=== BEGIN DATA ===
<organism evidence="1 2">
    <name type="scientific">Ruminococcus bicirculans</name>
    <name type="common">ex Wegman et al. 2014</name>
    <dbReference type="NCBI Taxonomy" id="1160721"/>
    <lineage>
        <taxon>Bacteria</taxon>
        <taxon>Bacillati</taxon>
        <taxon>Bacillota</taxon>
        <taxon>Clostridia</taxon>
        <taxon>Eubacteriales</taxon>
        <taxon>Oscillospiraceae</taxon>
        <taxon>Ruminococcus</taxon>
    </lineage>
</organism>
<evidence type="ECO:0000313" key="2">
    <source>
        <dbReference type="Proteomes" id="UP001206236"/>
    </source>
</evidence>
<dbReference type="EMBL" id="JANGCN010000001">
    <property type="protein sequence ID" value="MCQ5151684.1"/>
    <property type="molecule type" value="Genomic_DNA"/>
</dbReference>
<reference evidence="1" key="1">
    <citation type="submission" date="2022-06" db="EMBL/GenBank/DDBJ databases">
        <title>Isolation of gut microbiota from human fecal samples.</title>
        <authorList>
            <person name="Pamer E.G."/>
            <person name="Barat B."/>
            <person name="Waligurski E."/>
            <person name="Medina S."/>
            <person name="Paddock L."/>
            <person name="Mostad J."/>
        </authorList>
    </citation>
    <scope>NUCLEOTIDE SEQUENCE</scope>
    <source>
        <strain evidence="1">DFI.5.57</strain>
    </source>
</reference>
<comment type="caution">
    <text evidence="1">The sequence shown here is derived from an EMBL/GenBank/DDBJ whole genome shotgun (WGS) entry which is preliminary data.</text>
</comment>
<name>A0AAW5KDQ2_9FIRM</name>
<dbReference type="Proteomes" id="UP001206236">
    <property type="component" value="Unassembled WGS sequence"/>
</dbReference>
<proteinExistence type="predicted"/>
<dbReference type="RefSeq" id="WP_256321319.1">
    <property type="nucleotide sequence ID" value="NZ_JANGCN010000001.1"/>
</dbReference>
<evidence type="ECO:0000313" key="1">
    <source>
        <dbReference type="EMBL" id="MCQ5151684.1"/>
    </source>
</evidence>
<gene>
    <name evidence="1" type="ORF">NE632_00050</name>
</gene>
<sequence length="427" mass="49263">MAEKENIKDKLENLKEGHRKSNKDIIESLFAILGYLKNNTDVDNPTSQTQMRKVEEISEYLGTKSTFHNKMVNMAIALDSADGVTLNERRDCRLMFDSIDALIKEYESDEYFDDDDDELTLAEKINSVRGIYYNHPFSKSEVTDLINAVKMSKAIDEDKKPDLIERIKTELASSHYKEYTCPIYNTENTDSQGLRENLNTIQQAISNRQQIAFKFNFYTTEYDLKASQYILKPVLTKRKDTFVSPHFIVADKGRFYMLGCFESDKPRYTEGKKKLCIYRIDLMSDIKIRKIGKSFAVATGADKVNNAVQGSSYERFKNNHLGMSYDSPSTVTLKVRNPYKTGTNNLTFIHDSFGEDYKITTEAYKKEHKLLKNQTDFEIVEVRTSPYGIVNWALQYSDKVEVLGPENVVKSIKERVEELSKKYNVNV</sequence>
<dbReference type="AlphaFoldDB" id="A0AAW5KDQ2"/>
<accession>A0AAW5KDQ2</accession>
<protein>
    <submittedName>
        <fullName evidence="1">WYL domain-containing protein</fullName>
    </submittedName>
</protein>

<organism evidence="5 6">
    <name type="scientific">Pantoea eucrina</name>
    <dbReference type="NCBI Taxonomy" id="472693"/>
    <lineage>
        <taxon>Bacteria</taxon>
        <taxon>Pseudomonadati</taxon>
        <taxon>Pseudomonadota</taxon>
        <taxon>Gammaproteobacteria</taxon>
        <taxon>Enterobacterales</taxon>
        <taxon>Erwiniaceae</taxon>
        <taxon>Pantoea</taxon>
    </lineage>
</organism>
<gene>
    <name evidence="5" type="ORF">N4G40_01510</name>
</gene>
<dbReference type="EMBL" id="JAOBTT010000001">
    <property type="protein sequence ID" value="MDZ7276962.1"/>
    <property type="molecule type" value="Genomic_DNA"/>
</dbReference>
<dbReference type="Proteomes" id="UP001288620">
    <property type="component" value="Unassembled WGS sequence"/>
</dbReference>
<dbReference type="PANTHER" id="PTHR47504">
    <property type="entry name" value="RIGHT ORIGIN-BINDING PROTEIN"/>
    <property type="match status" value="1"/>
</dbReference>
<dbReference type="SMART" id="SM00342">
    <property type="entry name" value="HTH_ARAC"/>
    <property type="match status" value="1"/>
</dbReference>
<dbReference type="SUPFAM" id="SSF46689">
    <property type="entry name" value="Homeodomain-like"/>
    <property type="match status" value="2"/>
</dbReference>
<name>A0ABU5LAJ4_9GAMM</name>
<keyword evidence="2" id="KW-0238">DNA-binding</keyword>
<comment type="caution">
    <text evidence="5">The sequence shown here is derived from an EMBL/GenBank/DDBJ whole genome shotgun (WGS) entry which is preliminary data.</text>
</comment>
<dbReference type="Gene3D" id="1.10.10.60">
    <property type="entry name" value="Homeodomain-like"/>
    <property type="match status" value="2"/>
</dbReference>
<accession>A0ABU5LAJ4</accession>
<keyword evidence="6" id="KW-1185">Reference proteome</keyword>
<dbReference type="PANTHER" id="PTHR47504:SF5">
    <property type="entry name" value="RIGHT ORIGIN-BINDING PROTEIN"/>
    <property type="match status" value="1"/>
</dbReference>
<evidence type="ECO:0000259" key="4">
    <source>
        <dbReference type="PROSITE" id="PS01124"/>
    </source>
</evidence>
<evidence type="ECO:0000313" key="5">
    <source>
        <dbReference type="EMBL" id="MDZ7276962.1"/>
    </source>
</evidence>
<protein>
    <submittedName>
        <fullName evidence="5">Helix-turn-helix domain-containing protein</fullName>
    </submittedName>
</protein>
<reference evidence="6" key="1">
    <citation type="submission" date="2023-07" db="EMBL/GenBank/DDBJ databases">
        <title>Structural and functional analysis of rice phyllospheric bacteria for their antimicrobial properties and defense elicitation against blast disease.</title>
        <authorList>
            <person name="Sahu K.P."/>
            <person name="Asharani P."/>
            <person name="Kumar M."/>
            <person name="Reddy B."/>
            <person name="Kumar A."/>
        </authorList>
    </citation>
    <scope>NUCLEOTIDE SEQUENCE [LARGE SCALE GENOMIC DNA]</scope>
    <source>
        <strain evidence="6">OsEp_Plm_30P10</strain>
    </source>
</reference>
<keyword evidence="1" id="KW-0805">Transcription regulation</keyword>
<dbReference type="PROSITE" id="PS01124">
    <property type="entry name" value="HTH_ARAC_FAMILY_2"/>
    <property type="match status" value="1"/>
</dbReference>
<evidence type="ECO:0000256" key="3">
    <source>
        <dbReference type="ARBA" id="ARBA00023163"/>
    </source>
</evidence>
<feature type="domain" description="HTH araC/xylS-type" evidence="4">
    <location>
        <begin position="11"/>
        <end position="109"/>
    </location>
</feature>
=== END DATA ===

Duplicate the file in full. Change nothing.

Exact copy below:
<organism evidence="1 2">
    <name type="scientific">Ruminococcus bicirculans</name>
    <name type="common">ex Wegman et al. 2014</name>
    <dbReference type="NCBI Taxonomy" id="1160721"/>
    <lineage>
        <taxon>Bacteria</taxon>
        <taxon>Bacillati</taxon>
        <taxon>Bacillota</taxon>
        <taxon>Clostridia</taxon>
        <taxon>Eubacteriales</taxon>
        <taxon>Oscillospiraceae</taxon>
        <taxon>Ruminococcus</taxon>
    </lineage>
</organism>
<evidence type="ECO:0000313" key="2">
    <source>
        <dbReference type="Proteomes" id="UP001206236"/>
    </source>
</evidence>
<dbReference type="EMBL" id="JANGCN010000001">
    <property type="protein sequence ID" value="MCQ5151684.1"/>
    <property type="molecule type" value="Genomic_DNA"/>
</dbReference>
<reference evidence="1" key="1">
    <citation type="submission" date="2022-06" db="EMBL/GenBank/DDBJ databases">
        <title>Isolation of gut microbiota from human fecal samples.</title>
        <authorList>
            <person name="Pamer E.G."/>
            <person name="Barat B."/>
            <person name="Waligurski E."/>
            <person name="Medina S."/>
            <person name="Paddock L."/>
            <person name="Mostad J."/>
        </authorList>
    </citation>
    <scope>NUCLEOTIDE SEQUENCE</scope>
    <source>
        <strain evidence="1">DFI.5.57</strain>
    </source>
</reference>
<comment type="caution">
    <text evidence="1">The sequence shown here is derived from an EMBL/GenBank/DDBJ whole genome shotgun (WGS) entry which is preliminary data.</text>
</comment>
<name>A0AAW5KDQ2_9FIRM</name>
<dbReference type="Proteomes" id="UP001206236">
    <property type="component" value="Unassembled WGS sequence"/>
</dbReference>
<proteinExistence type="predicted"/>
<dbReference type="RefSeq" id="WP_256321319.1">
    <property type="nucleotide sequence ID" value="NZ_JANGCN010000001.1"/>
</dbReference>
<evidence type="ECO:0000313" key="1">
    <source>
        <dbReference type="EMBL" id="MCQ5151684.1"/>
    </source>
</evidence>
<gene>
    <name evidence="1" type="ORF">NE632_00050</name>
</gene>
<sequence length="427" mass="49263">MAEKENIKDKLENLKEGHRKSNKDIIESLFAILGYLKNNTDVDNPTSQTQMRKVEEISEYLGTKSTFHNKMVNMAIALDSADGVTLNERRDCRLMFDSIDALIKEYESDEYFDDDDDELTLAEKINSVRGIYYNHPFSKSEVTDLINAVKMSKAIDEDKKPDLIERIKTELASSHYKEYTCPIYNTENTDSQGLRENLNTIQQAISNRQQIAFKFNFYTTEYDLKASQYILKPVLTKRKDTFVSPHFIVADKGRFYMLGCFESDKPRYTEGKKKLCIYRIDLMSDIKIRKIGKSFAVATGADKVNNAVQGSSYERFKNNHLGMSYDSPSTVTLKVRNPYKTGTNNLTFIHDSFGEDYKITTEAYKKEHKLLKNQTDFEIVEVRTSPYGIVNWALQYSDKVEVLGPENVVKSIKERVEELSKKYNVNV</sequence>
<dbReference type="AlphaFoldDB" id="A0AAW5KDQ2"/>
<accession>A0AAW5KDQ2</accession>
<protein>
    <submittedName>
        <fullName evidence="1">WYL domain-containing protein</fullName>
    </submittedName>
</protein>

<organism evidence="5 6">
    <name type="scientific">Pantoea eucrina</name>
    <dbReference type="NCBI Taxonomy" id="472693"/>
    <lineage>
        <taxon>Bacteria</taxon>
        <taxon>Pseudomonadati</taxon>
        <taxon>Pseudomonadota</taxon>
        <taxon>Gammaproteobacteria</taxon>
        <taxon>Enterobacterales</taxon>
        <taxon>Erwiniaceae</taxon>
        <taxon>Pantoea</taxon>
    </lineage>
</organism>
<gene>
    <name evidence="5" type="ORF">N4G40_01510</name>
</gene>
<dbReference type="EMBL" id="JAOBTT010000001">
    <property type="protein sequence ID" value="MDZ7276962.1"/>
    <property type="molecule type" value="Genomic_DNA"/>
</dbReference>
<dbReference type="Proteomes" id="UP001288620">
    <property type="component" value="Unassembled WGS sequence"/>
</dbReference>
<dbReference type="PANTHER" id="PTHR47504">
    <property type="entry name" value="RIGHT ORIGIN-BINDING PROTEIN"/>
    <property type="match status" value="1"/>
</dbReference>
<dbReference type="SMART" id="SM00342">
    <property type="entry name" value="HTH_ARAC"/>
    <property type="match status" value="1"/>
</dbReference>
<dbReference type="SUPFAM" id="SSF46689">
    <property type="entry name" value="Homeodomain-like"/>
    <property type="match status" value="2"/>
</dbReference>
<name>A0ABU5LAJ4_9GAMM</name>
<keyword evidence="2" id="KW-0238">DNA-binding</keyword>
<comment type="caution">
    <text evidence="5">The sequence shown here is derived from an EMBL/GenBank/DDBJ whole genome shotgun (WGS) entry which is preliminary data.</text>
</comment>
<dbReference type="Gene3D" id="1.10.10.60">
    <property type="entry name" value="Homeodomain-like"/>
    <property type="match status" value="2"/>
</dbReference>
<accession>A0ABU5LAJ4</accession>
<keyword evidence="6" id="KW-1185">Reference proteome</keyword>
<dbReference type="PANTHER" id="PTHR47504:SF5">
    <property type="entry name" value="RIGHT ORIGIN-BINDING PROTEIN"/>
    <property type="match status" value="1"/>
</dbReference>
<evidence type="ECO:0000259" key="4">
    <source>
        <dbReference type="PROSITE" id="PS01124"/>
    </source>
</evidence>
<evidence type="ECO:0000313" key="5">
    <source>
        <dbReference type="EMBL" id="MDZ7276962.1"/>
    </source>
</evidence>
<protein>
    <submittedName>
        <fullName evidence="5">Helix-turn-helix domain-containing protein</fullName>
    </submittedName>
</protein>
<reference evidence="6" key="1">
    <citation type="submission" date="2023-07" db="EMBL/GenBank/DDBJ databases">
        <title>Structural and functional analysis of rice phyllospheric bacteria for their antimicrobial properties and defense elicitation against blast disease.</title>
        <authorList>
            <person name="Sahu K.P."/>
            <person name="Asharani P."/>
            <person name="Kumar M."/>
            <person name="Reddy B."/>
            <person name="Kumar A."/>
        </authorList>
    </citation>
    <scope>NUCLEOTIDE SEQUENCE [LARGE SCALE GENOMIC DNA]</scope>
    <source>
        <strain evidence="6">OsEp_Plm_30P10</strain>
    </source>
</reference>
<keyword evidence="1" id="KW-0805">Transcription regulation</keyword>
<dbReference type="PROSITE" id="PS01124">
    <property type="entry name" value="HTH_ARAC_FAMILY_2"/>
    <property type="match status" value="1"/>
</dbReference>
<evidence type="ECO:0000256" key="3">
    <source>
        <dbReference type="ARBA" id="ARBA00023163"/>
    </source>
</evidence>
<feature type="domain" description="HTH araC/xylS-type" evidence="4">
    <location>
        <begin position="11"/>
        <end position="109"/>
    </location>
</feature>